Column: LaMelo Ball is underrated for the 2020 draft class

Photo: Sean Logan/Arizona Republic
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LaMelo Ball was an average, everyday 13-year-old. He was far from average in his basketball talent, but plenty of child phenoms burst onto the scene and rise through the ranks like any others.

Countless teen sensations have played high school basketball, go to college and on to the NBA if they are lucky. As a freshman at Chino Hills High School, this looked to be LaMelo’s path.

Yes, his fame exceeded that of many basketball proteges his age, as his star-studded basketball team spearheaded by his brothers, Lonzo and LiAngelo, but he was a basketball player. Nothing more, nothing less. LaMelo’s freshman and sophomore went as expected, filled with basketball excellence.

After his brother, LiAngelo Ball, graduated in his sophomore year, LaMelo Ball was supposed to inherit the keys to Chino Hills’ squad. He was supposed to eviscerate the high school and AAU scene for another few years, enter UCLA as a top recruit and leave a season later as one of the first names called at the 2020 NBA draft. It was all supposed to be so simple.

Yet, as we all know, this is not LaMelo’s path. Largely due to his boisterous father, LaVar, the Ball Brothers’ fame exploded. No longer was LaMelo Ball a normal kid who happened to be insanely good at basketball. He was a kid, with Lamborghinis and Rolexes and hundreds of thousands of fans. He was a kid with a reality show. A kid with his own signature shoe. A kid who was the face of an off-shoot basketball league, which ultimately flopped.

As a result of all of these off-court shenanigans, Ball’s on-court path veered away from the quotidian. After LaVar pulled him out of high school, he played eight painstaking games in the Lithuanian LKL, where he struggled on the court (16-year-olds should be expected to struggle in one of the world’s better domestic leagues) and off of the court, failing to assimilate with European life. He toured the world with the JBA All-Star team. Finally, he returned to the high school scene, enrolling at Spire Academy in Ohio.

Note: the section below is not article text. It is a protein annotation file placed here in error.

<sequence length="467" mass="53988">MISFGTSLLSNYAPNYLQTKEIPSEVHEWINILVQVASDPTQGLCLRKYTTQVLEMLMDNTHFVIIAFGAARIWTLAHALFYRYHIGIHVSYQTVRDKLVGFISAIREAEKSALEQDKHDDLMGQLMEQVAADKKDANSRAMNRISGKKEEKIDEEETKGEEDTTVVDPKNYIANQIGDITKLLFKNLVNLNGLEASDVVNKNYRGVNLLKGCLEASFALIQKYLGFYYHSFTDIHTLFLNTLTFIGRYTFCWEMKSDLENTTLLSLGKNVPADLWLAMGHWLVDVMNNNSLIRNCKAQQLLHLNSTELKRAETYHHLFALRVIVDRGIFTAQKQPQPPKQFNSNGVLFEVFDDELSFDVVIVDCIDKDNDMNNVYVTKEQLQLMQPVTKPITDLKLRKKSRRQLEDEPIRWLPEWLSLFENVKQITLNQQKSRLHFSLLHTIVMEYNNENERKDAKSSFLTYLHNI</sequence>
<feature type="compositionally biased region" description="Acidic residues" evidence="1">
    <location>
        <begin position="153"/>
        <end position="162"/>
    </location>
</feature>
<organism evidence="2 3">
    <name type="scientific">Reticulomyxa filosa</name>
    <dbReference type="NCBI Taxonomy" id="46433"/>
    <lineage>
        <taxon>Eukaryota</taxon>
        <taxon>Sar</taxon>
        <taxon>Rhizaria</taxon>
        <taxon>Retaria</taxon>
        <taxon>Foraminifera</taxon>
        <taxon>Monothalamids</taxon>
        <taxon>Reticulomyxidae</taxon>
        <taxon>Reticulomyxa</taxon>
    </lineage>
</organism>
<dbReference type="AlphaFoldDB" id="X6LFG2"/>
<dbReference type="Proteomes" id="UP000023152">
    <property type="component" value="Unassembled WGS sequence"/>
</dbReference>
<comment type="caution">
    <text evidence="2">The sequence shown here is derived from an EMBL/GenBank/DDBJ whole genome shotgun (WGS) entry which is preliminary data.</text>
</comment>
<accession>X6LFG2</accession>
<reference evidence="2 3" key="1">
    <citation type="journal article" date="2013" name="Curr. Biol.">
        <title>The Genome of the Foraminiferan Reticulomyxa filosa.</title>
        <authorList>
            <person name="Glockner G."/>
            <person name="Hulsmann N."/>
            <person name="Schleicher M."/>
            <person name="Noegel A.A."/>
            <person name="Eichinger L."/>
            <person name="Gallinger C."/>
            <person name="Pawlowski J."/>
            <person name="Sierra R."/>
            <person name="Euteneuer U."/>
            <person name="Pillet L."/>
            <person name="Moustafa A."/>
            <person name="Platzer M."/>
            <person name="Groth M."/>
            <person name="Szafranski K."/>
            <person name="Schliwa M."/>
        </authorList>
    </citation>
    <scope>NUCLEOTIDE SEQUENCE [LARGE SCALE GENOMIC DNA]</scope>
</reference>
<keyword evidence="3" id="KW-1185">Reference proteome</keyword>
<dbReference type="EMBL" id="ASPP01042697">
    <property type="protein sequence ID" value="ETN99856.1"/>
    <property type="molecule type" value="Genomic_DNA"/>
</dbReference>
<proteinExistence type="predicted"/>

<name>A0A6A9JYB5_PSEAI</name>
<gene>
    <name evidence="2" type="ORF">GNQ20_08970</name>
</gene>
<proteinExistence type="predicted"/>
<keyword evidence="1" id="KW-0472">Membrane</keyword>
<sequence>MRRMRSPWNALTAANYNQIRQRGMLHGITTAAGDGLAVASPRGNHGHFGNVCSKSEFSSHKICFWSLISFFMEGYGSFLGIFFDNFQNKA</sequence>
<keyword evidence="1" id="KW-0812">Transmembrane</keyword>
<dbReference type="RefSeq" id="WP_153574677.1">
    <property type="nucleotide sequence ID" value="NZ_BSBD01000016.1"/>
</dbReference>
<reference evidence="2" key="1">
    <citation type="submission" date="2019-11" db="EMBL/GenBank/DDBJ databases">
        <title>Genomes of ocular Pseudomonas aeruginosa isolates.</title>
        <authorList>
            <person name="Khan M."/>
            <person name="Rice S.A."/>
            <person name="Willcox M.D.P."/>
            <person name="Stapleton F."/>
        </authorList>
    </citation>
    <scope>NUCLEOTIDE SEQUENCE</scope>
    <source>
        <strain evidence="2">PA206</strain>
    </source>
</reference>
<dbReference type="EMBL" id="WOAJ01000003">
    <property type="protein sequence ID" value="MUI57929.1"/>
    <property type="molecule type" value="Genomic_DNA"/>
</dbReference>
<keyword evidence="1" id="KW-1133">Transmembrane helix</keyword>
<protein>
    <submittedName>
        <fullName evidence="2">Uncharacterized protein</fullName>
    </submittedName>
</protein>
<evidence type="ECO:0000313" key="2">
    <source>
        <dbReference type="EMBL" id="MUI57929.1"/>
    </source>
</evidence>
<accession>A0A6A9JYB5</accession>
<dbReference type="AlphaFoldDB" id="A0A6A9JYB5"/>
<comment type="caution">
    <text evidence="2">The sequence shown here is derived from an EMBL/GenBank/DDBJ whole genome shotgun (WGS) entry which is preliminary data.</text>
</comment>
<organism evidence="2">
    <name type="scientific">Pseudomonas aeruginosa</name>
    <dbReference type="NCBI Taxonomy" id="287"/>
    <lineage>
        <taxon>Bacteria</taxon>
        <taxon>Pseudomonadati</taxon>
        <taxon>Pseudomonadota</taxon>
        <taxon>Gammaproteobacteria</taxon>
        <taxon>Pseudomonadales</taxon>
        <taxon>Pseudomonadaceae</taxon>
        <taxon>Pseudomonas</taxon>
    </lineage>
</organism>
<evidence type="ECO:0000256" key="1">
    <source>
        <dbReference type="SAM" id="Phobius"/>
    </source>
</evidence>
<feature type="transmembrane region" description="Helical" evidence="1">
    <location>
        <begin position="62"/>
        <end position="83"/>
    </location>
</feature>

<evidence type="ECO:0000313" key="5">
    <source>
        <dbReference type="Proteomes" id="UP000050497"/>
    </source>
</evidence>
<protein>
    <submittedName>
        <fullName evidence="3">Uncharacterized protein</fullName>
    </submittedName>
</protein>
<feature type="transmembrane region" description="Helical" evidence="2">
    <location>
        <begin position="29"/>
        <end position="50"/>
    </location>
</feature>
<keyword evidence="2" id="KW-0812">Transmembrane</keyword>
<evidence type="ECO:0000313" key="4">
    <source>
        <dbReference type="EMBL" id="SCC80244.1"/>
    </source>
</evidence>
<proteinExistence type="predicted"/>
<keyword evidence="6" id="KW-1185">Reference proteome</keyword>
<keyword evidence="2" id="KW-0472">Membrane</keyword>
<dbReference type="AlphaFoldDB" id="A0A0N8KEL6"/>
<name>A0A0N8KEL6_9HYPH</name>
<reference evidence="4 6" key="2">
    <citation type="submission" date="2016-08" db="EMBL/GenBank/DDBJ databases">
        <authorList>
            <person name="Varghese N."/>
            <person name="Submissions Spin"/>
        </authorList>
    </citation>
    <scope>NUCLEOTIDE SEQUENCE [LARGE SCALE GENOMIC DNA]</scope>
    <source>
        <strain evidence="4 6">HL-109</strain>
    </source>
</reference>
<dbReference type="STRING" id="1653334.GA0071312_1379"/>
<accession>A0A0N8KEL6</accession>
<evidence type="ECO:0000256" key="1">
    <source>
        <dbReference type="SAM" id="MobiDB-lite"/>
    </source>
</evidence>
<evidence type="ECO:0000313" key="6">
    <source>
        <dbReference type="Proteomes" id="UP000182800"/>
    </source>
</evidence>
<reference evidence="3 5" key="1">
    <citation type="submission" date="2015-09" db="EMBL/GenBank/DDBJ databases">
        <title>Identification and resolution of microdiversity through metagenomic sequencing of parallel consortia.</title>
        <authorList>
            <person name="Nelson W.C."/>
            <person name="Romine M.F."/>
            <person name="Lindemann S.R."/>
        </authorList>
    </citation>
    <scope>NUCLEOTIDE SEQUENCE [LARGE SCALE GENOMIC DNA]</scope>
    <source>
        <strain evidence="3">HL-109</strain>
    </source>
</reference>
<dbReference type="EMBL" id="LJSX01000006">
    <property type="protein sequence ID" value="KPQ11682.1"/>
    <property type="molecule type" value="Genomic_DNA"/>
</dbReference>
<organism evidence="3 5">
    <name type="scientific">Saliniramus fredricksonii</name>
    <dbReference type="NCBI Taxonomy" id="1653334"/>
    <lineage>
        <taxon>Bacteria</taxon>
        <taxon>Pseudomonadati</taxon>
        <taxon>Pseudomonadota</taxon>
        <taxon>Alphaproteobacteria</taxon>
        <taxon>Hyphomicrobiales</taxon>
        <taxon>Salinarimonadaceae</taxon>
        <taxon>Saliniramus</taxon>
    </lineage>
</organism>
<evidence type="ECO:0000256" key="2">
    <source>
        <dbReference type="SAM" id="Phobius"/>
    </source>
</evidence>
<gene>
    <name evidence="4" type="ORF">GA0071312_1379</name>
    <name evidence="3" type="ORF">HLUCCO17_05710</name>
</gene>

Through a combination of his father’s antics and the polarization of his brothers — many fans are down on Lonzo Ball in the pros and LiAngelo Ball can’t secure a contract playing basketball anywhere, despite his dad’s claims he’s better than Zion Williamson — LaMelo Ball has slipped into the shadows. As the Ball family has fallen out of fashion, so has LaMelo. He’s not wholly invisible, as the 40th overall recruit overall per RSCI, but the hype surrounding LaMelo is nothing close to what many would have expected when he was a freshman.

Quietly, LaMelo Ball has dominated the high school basketball scene. The undeniable talent he flashed as a cub back in California has come out in full force. LaMelo Ball is not a joke. He is as serious an NBA Draft prospect as they come, with a rare combination of size, IQ and skill. In his youth, many prognosticated LaMelo Ball would be a better basketball player than Lonzo.

In some ways, that prediction has come to fruition. Playing with the Illawarra Hawks of Australia’s NBL, Ball will have the chance to prove he is more than just a name. LaMelo Ball is a special prospect; let’s dive in.

Scoring Creation/Shooting

LaMelo Ball shares a few traits with his brother, Lonzo Ball. One of those traits is not scoring creation, where LaMelo is leagues ahead of Lonzo despite being 17 years old. Few players as tall as Ball — likely somewhere between 6’6 and 6’8 with potential to grow even more — possess his intersection of skill and size. True, dynamic point guards as big as LaMelo are hard to come by and often become stars or good NBA players at the least.

A few aspects of LaMelo ball’s offensive package make him a truly remarkable self-creator. Despite lacking a high-level first step or vertical explosion, Ball is an advanced and deadly slasher. His handle is elite and unbelievably fluid, with sticky ball control and the ability to beat defenders with craft and pace, rather than pure athletic gifts. LaMelo can play fast and slow; he loves hesitation and hang-dribbles, freezing defenders before accelerating past them into the lane. Probing the defense, LaMelo dribbles with intent, blowing past his defender before banking in the lefty floater.

Read the story at Rookie Wire for more!

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